Can Mike Conley make it to April without health issues?
Even before he got his face broken in the Portland series last year, Conley was already so banged up he could barely play. He and Allen both went into the postseason with nagging injuries, the kind that don't heal unless you take time off, and the first round of the playoffs is not the time for that.
So can Conley keep his body together long enough to make it to the playoffs intact? That depends on whether the Grizzlies' current backup point-guard tandem of Udrih and Smith can play well enough so that Conley doesn't have to be on the floor for more than 35 minutes a night.
Udrih isn't really in game-shape after offseason ankle surgery, and Smith is young and unproven, just as likely to turn the ball over as he is to dazzle the crowd. And if they can actually hold down the fort, will Joerger take the opportunity to rest Conley or play him so that the Grizzlies have a better shot of winning regular-season games? If the Grizzlies are going to emulate the Spurs model, resting players and not worrying about every regular-season game is something they're going to have to do.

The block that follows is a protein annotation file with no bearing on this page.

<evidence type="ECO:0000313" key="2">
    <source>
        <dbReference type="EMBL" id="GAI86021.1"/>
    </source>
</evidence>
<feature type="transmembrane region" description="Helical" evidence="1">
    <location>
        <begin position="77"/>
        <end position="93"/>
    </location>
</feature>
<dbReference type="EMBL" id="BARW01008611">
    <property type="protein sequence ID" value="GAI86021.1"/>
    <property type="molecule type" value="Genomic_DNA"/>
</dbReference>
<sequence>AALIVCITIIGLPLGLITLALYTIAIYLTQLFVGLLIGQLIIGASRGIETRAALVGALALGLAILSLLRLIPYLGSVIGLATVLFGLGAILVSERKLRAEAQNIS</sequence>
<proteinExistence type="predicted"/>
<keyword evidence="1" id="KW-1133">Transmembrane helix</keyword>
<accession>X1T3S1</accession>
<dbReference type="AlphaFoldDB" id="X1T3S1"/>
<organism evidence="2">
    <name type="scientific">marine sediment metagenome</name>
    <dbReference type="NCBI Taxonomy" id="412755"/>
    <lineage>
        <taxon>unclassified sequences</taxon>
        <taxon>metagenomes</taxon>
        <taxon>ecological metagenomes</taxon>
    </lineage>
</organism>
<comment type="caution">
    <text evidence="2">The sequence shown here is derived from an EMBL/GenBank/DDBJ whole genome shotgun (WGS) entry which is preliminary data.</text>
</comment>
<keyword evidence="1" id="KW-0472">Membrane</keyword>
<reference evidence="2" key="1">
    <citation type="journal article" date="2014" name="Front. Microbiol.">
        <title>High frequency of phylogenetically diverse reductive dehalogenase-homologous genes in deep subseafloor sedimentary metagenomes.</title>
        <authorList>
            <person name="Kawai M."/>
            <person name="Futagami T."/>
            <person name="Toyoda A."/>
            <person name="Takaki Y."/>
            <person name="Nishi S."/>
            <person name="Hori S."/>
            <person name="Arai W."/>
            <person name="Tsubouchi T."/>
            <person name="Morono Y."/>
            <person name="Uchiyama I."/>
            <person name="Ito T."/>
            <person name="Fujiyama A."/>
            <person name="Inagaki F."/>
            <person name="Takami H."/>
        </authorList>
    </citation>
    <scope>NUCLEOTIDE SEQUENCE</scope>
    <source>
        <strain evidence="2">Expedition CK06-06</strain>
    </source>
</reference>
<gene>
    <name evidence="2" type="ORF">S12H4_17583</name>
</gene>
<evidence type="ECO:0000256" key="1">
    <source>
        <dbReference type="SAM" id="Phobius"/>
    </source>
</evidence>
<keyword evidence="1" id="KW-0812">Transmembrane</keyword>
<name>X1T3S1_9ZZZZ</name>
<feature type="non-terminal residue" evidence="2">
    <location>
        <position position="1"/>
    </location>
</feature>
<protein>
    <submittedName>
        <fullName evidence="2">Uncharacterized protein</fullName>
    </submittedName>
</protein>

Is this the year Tony Allen gets old?
Allen turns 34 this season, and his maniacal defense is greatly dependent on his athletic abilities and using his incredible physical gifts to be in the right place at the right time. But his quickness and reflexes are going to leave him at some point. He won't always be able to play the game the way he plays it now.
Injuries have plagued Allen the last couple of years. He only played in 63 games last year, and the year before that he played 55. If that's the beginning of a pattern, the Griz shouldn't be surprised if Allen misses 20-plus games again this year.